Olympian Florence Griffith-Joyner (famously known as Flo Jo) took the first step and created a will. Unfortunately, she forgot to tell anyone where she put it. After her death, her husband could not find her original will and thus it could not be filed with the probate court in 30 days after her death as required by law. The absence of written instructions led to family disputes between Flo Jo’s mother and husband and eventually the court appointed a third party to administer the estate.
You should tell at least two family members or close friends where your important estate planning documents are located. To be safe, keep the original in your safety deposit box and placing another copy somewhere else in your home. You should also have the following documents in a safe place that your loved ones know about to prevent an estate planning mess like Flo Jo’s:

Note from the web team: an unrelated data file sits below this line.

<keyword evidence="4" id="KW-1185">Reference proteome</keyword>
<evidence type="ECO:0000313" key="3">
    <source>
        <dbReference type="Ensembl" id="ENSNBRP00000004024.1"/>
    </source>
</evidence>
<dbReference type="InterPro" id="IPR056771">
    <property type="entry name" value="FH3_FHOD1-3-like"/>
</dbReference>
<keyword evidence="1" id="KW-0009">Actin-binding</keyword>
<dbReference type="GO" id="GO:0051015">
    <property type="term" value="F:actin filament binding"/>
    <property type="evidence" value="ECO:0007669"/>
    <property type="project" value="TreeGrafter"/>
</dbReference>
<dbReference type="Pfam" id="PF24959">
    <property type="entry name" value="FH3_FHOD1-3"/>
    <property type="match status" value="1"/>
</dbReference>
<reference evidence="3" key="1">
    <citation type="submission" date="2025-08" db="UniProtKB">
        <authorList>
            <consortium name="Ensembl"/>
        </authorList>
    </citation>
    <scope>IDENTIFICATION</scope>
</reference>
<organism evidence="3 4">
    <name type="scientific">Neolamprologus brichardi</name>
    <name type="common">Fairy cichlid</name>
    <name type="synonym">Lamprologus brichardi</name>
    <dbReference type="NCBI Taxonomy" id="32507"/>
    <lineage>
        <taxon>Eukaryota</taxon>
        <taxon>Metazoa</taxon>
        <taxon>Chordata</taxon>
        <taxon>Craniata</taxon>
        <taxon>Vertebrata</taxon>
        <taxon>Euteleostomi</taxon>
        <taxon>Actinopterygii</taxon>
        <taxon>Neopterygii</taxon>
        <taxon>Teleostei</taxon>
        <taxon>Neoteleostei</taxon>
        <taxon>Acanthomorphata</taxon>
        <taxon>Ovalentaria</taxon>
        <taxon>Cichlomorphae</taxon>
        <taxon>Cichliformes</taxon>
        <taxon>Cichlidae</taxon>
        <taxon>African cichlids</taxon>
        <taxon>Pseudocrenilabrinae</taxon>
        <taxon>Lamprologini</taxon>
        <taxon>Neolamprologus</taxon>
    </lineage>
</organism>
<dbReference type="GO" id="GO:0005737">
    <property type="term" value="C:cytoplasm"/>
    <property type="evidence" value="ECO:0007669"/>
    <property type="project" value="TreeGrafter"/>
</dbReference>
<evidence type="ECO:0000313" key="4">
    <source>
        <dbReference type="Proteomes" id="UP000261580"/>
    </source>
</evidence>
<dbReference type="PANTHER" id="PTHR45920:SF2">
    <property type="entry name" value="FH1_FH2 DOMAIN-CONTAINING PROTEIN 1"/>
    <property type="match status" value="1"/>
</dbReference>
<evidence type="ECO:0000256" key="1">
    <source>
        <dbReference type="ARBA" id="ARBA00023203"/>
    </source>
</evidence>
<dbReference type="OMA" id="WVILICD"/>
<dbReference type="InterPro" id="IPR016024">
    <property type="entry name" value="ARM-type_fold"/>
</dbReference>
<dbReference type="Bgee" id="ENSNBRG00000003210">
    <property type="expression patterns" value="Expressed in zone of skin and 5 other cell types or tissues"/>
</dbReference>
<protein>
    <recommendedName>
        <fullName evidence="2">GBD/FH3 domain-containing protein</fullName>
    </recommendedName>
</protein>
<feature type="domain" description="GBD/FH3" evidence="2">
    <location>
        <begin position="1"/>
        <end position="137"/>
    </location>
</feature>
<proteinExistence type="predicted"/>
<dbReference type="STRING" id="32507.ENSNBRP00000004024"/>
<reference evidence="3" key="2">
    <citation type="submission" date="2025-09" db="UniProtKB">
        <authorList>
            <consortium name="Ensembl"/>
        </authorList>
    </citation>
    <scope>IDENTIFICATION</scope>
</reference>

- Original will or revocable trust.
- DurablePower of Attorney for Health Care.
- Durable Power of Attorney for Finances.
- Authorization to release health care info.
- Deeds for all real estate and burial plots.
- Mortgage, loan, or credit card documentation.
- Last three years of income tax returns.
- Vehicle titles.
- Stock certificates and savings bonds.
- Bank accounts, CDs and brokerage accounts.
- Safe deposit box information.
- Retirement accounts (IRAs, 401K, annuities, etc.).
- Life insurance policies(including employer provided policies).
- Pension information.
- Marriage license(s).
- Divorce judgment(s).
- Any other important papers.